Four dealerships are in trouble with federal regulators for violating fair lending laws by, among other things, allegedly embellishing consumers’ income and creating misleading ads.
Yes, Congress did vote to end the CFPB’s auto lending guidelines, and yes, Mulvaney did say the Bureau would be reprioritizing its focus and paying less attention to the auto industry. But for once, we’re not talking about the CFPB. The regulators in this story are the Federal Trade Commission.
As reported in SubPrime Auto Finance News:
“This week, the Federal Trade Commission charged a group of four dealers operating in Arizona and New Mexico, near the border of the Navajo Nation, with a range of illegal activities, including falsifying consumers’ income and down payment information on vehicle financing applications and misrepresenting important financial terms in vehicle advertisements.
Officials pointed out this development is the FTC’s first action alleging income falsification by dealers.
The complaint also names the dealerships’ owner and manager, Richard Berry, as a defendant; and owner and president, Linda Tate, as a relief defendant.
According to the complaint, since at least 2014, Tate’s Auto has sought to increase its sales by falsifying consumers’ monthly income and down payments on financing applications and contracts submitted to third-party financing companies. The four dealerships named in the complaint are Tate’s Auto Center of Winslow, Tate’s Automotive, Tate Ford-Lincoln-Mercury and Tate’s Auto Center of Gallup.”
Dealers and lenders who have been paying close attention to regulatory developments (for instance, by reading our blog) probably won’t find this story surprising at all. In December, we covered another SubPrime Auto News story demonstrating why organizations involved in consumer finance can’t afford to ignore the FTC regardless of what happens with the CFPB. In March, Compli Sales Director and fair lending pro Brian Larson wrote that “the CFPB could disappear altogether (it won’t) and lenders would almost certainly need to answer to—and prove compliance to—the Federal Trade Commission.” And in April, together with the American Financial Services Association, we hosted a webinar about how the FTC and state attorneys general are inheriting the CFPB’s legacy.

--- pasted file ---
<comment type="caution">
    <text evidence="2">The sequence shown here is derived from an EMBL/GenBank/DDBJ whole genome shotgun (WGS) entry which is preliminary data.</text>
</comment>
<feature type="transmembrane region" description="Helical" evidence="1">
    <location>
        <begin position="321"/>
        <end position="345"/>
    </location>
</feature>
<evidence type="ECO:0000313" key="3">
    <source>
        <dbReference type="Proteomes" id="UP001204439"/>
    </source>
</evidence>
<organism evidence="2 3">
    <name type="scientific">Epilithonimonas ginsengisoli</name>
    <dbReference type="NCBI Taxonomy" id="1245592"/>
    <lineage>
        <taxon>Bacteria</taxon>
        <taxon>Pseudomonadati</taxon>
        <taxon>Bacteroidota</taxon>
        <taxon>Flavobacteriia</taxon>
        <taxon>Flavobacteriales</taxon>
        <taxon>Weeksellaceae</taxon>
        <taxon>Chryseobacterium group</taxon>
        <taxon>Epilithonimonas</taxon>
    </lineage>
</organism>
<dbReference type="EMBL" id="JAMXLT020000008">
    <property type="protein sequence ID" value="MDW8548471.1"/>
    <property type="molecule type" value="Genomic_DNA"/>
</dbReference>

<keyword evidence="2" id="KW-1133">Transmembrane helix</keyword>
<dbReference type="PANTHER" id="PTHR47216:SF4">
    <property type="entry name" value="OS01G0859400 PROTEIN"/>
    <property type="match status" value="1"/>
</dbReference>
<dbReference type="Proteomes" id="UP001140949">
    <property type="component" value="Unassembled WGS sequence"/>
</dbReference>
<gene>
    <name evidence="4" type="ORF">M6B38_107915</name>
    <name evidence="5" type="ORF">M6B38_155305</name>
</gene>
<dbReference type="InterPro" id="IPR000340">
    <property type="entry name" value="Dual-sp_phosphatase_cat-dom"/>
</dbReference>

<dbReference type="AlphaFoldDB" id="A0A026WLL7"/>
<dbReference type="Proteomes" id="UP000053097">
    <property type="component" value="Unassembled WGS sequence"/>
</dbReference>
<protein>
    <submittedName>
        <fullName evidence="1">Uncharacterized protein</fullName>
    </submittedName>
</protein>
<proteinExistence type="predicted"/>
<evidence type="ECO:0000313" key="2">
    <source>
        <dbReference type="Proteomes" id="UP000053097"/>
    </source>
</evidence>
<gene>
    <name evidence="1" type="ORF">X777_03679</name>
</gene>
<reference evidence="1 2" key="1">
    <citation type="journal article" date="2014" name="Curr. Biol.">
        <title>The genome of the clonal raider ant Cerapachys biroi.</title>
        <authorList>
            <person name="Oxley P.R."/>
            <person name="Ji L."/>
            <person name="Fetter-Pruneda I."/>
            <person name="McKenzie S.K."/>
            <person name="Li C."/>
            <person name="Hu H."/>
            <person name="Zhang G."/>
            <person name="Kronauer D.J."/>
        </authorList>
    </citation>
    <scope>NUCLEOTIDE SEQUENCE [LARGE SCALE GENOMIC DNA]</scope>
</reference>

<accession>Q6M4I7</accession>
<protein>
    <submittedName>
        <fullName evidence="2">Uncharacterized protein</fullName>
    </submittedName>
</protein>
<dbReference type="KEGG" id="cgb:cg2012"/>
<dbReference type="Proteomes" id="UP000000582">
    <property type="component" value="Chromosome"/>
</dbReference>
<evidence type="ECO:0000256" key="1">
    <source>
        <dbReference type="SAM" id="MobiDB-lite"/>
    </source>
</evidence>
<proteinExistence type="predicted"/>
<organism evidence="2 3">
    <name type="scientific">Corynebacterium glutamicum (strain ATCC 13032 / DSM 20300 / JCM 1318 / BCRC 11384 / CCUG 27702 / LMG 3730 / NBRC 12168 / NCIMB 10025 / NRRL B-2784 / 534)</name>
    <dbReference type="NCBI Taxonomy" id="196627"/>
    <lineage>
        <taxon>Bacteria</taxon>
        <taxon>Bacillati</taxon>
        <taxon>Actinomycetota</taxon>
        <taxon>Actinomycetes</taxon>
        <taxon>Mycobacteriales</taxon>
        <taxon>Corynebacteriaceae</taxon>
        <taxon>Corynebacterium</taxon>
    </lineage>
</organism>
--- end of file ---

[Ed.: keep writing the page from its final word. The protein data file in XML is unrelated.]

For more on these developments, check out a recent article titled “The CFPB’s Spirit Lives On” in F&I and Showroom, which features an interview with Eric Johnson of Hudson Cook. Here’s an especially pertinent excerpt:
“Question: Do you suspect the FTC will start investigating dealers now that the CFPB’s claws have been clipped?
Johnson: Yes, I believe so. Remember, the FTC has primary enforcement authority over dealers that are exempt from the CFPB’s authority, which are primarily franchised dealers. They’ve exercised this authority fairly regularly—and quite painfully to those affected dealers—over the past few years. Do a Google search on ‘FTC sues dealer’ and you’ll see what I mean.
The FTC also issued a recent ‘Staff Perspective’ document that indicated the regulator’s renewed attention on several more areas of fair lending compliance, as well as Military Lending Act issues and other issues that affect military consumers. Illegal debt collection practices and UDAPs were also listed.
The FTC also has a fully staffed commission for the first time in many years, as well as an extremely sharp new director of its Bureau of Consumer Protection. With the perception that the CFPB is backing off of consumer protection, the FTC is anxious and more than willing to increase its role in protecting America’s consumers.”
To stay up-to-date with everything going on at the CFPB, FTC, and state AGs’ and other regulators’ offices, make sure to subscribe to Compli’s Smart Compliance blog by signing up for our newsletter.